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Debugging smart contracts


As of AVMv8, dryrun will no longer work with any contract that uses box storage. A new endpoint to replace dryrun along with a new tool to replace tealdbg is currently in development.

Smart contracts can be debugged using two different methods. The first is an interactive debugger that uses the tealdbg command-line tool to launch a debug session where the smart contract can be examined as the contract is being evaluated. The second method uses the goal clerk dryrun-remote command which outputs a line by line result of the evaluation of the smart contract. These two methods are described below.

Using the TEAL debugger

Algorand provides the tealdbg command-line tool to launch an interactive session to debug smart contracts. This tool is explained in the project’s README.

This debugger can debug local smart contracts or connect remotely to an on-chain smart contract. The examples below illustrate using the debugger locally, which will be the predominant use case for developers when they are developing smart contracts. For more information on the tealdbg utility and how you can use it remotely, see the project’s README which covers in detail the different debugging options. The tealdbg command can also be called through a sandbox with ./sandbox tealdbg {OPTIONS}.

The debugger process supports both Chrome Developer Tools and a simple Web Frontend.

To launch the debugger locally, for use with the CDT, execute the following command from a terminal.

$ tealdbg debug program.teal
2020/08/25 14:05:38 CDT debugger listening on: ws://localhost:9392/091d04a69152223ae84c8b40271c3d62f8490ea9b795aae95868932163f89735
2020/08/25 14:05:38 Or open in Chrome:
2020/08/25 14:05:38 devtools://devtools/bundled/js_app.html?experiments=true&v8only=false&ws=localhost:9392/091d04a69152223ae84c8b40271c3d62f8490ea9b795aae95868932163f89735

This will launch the debugger process and return an endpoint that is listening for connections. This process can be connected to directly with the Chrome Developer Tools (CDT). The simplest way to do this is to enter chrome://inspect/ into the address bar of the browser, click “Configure” to add “localhost:9392”, and select the Algorand TEAL Debugger in the Remote Target Section (click on the inspect link).

A note about ports

You may have to pass a specific port to the tealdbg command line tool to prevent it from trying to use a port that is already being used. For example if you have the sandbox running and you'd like to run the tealdbg on the host machine.

 tealdbg debug program.teal --remote-debugging-port 9393

CDT Remote Connection

Configure CDT Remote Connection

This will launch the debugger and allow the smart contract to be inspected. The debugger provides standard debugger controls, like single-stepping, pausing, breakpoints etc.

A note on viewing TEAL source

The TEAL source file may not open immediately but you can bring up a menu with the source files by pressing CTRL+P or CMD+P on mac

Teal Debugger

TEAL Debugger

The Scope pane contains the current stack and is useful for determining what values the current line of code is processing. When a smart contract returns, if anything other than one positive value is left on the stack or the return opcode is used with a nonpositive value on the top of the stack, the program will fail. The Scope pane also displays the current transaction with all its properties, the current scratch space, global variables, and any state associated with the contract. If this transaction is part of an atomic transfer, all transactions will also be available in the Scope pane.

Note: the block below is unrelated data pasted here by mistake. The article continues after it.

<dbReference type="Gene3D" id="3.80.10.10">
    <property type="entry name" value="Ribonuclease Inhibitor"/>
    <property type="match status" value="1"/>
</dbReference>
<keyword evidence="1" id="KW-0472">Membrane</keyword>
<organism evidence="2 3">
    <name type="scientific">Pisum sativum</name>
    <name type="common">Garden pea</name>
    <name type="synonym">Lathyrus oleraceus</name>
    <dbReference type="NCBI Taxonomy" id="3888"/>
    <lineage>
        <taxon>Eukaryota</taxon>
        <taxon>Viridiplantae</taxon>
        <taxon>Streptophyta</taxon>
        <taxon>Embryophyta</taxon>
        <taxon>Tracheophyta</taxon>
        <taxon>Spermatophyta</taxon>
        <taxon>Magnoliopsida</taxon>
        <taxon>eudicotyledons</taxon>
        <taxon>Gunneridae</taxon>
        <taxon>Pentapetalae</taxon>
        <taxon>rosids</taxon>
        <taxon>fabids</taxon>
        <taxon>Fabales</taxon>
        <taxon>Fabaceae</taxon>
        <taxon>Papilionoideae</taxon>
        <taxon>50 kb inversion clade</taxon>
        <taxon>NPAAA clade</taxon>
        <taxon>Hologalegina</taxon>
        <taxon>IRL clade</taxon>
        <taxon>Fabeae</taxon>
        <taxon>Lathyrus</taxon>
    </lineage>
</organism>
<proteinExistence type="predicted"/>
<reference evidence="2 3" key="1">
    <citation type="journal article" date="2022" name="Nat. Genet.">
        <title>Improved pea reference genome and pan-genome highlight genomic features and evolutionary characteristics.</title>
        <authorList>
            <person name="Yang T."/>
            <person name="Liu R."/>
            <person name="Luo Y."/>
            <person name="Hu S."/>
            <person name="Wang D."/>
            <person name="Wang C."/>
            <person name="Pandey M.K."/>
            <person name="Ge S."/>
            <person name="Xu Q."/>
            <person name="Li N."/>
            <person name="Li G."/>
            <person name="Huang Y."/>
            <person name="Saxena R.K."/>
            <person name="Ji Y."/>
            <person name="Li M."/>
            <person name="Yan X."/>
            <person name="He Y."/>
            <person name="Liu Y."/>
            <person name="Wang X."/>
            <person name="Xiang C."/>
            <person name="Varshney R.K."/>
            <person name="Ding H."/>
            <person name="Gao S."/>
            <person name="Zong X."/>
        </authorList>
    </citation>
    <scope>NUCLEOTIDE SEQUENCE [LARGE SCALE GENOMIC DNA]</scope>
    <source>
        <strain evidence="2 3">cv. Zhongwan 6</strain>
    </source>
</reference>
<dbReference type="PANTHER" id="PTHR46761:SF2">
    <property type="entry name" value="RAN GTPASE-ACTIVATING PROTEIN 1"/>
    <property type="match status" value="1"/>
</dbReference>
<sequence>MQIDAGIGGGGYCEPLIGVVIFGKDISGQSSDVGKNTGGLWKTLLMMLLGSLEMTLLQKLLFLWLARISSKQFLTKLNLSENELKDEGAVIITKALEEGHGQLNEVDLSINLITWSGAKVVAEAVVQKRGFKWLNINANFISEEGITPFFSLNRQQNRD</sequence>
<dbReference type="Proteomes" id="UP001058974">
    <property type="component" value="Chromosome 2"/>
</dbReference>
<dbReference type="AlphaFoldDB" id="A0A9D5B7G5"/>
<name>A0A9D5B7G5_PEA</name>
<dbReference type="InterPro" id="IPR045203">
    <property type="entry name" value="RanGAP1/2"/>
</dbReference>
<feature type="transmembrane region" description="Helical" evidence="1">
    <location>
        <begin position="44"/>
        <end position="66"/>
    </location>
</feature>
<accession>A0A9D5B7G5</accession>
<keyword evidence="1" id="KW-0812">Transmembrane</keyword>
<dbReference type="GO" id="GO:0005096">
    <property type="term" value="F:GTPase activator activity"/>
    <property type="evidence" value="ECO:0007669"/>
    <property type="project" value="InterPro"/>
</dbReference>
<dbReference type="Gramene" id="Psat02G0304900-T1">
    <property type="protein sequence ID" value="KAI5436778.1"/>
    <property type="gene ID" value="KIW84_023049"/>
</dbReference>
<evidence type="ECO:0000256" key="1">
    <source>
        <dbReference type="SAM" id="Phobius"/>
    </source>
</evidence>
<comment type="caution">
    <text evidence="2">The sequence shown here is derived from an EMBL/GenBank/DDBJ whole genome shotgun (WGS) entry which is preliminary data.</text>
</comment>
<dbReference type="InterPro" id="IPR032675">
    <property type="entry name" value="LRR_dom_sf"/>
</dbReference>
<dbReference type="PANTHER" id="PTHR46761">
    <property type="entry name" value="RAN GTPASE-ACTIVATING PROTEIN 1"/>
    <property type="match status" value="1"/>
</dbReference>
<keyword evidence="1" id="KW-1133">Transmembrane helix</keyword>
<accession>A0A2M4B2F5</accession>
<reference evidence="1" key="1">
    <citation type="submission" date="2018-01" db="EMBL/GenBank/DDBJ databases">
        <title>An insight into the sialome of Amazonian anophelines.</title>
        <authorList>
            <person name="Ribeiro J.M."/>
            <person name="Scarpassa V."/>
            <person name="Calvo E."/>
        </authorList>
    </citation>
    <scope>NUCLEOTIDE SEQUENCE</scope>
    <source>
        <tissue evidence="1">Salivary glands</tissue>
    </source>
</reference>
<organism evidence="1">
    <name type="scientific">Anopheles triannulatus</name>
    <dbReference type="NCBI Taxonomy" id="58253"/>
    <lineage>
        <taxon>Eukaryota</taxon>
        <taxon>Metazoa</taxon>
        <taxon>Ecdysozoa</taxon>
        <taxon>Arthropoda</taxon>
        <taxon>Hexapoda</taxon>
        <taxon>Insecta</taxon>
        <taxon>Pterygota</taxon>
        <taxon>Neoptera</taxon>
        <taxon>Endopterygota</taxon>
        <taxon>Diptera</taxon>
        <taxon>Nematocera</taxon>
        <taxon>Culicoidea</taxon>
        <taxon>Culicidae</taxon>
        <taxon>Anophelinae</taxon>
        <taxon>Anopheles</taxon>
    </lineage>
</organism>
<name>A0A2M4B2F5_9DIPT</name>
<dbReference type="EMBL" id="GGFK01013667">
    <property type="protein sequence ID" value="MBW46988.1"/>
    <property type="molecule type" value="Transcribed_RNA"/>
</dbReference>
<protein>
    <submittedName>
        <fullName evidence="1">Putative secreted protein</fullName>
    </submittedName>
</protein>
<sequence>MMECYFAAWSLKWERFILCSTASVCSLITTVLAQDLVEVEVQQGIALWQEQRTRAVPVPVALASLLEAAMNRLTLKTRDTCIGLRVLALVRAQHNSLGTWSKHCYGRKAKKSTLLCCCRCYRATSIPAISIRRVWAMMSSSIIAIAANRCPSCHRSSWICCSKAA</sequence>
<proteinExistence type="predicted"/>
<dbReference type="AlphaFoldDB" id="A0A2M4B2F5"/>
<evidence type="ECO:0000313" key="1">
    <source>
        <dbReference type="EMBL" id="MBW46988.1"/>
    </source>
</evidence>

The debugging session runs in a mock version of the ledger so the context including; balance records of the accounts, application parameters, and assets used during program evaluation must be supplied. Exactly what context is needed for a debug session will depend on the type of contract that is being debugged and what opcodes are used in the program.

Most frequently, a Dryrun Dump file is used to pass all this context information in a single payload.

It can be supplied directly by calling tealdbg with arguments including:

- Transaction(s) - Supply one or more transactions to the debug session.
- Balance Records - Account balance records of accounts used in the contract. Needed when debugging smart contracts that make use of state. 
- Latest Timestamp - Set the latest timestamp for debugging smart contracts that make use of time values.
- Protocol - Set the protocol of consensus that the debug session uses when evaluating the contract.
- Round - Set the current round for the debug session.
Group Index - If using more than one transaction, the specific index that is being processed can be set.
- Mode - The debugger can debug both smart signatures (Signature) and smart contracts (Application). The mode can be set to determine which type is being processed. By default, the debugger scans the program to determine the type of contract.
- Application ID - Manually set the application ID of the current smart contract.
- Program - Pass the program to debug

To learn more about setting individual context items, see the tealdbg documentation.

The context can also be read directly from an instance of the Indexer. See the tealdbg documentation for more information.

Creating a dryrun dump file

This file may be msgpack or json and can be created using goal or the SDKs

sp = algod_client.suggested_params()

atc = atomic_transaction_composer.AtomicTransactionComposer()
    app_id, my_method, acct1.address, sp, acct1.signer, method_args=[1, 2]
txns = atc.gather_signatures()

drr = transaction.create_dryrun(algod_client, txns)

# Write the file as binary result of msgpack encoding
with open("dryrun.msgp", "wb") as f:
Snippet Source

const suggestedParams = await algodClient.getTransactionParams().do();

const atc = new algosdk.AtomicTransactionComposer();
  appID: appId,
  method: contract.getMethodByName('sub'),
  methodArgs: [1, 2],
  sender: sender.addr,
  signer: sender.signer,

const signedTxns = (await atc.gatherSignatures()).map((stxn) =>

const dryrunRequest = await algosdk.createDryrun({
  client: algodClient,
  txns: signedTxns,

console.log('Dryrun:', dryrunRequest.get_obj_for_encoding());
Snippet Source

var (
    args     [][]byte
    accounts []string
    apps     []uint64
    assets   []uint64

sp, err := algodClient.SuggestedParams().Do(context.Background())
if err != nil {
    log.Fatalf("failed to get suggested params: %s", err)

appCallTxn, err := transaction.MakeApplicationNoOpTx(
    appID, args, accounts, apps, assets, sp, acct1.Address,
    nil, types.Digest{}, [32]byte{}, types.Address{},
if err != nil {
    log.Fatalf("Failed to create app call txn: %+v", err)

_, stxn, err := crypto.SignTransaction(acct1.PrivateKey, appCallTxn)
if err != nil {
    log.Fatalf("Failed to sign app txn: %+v", err)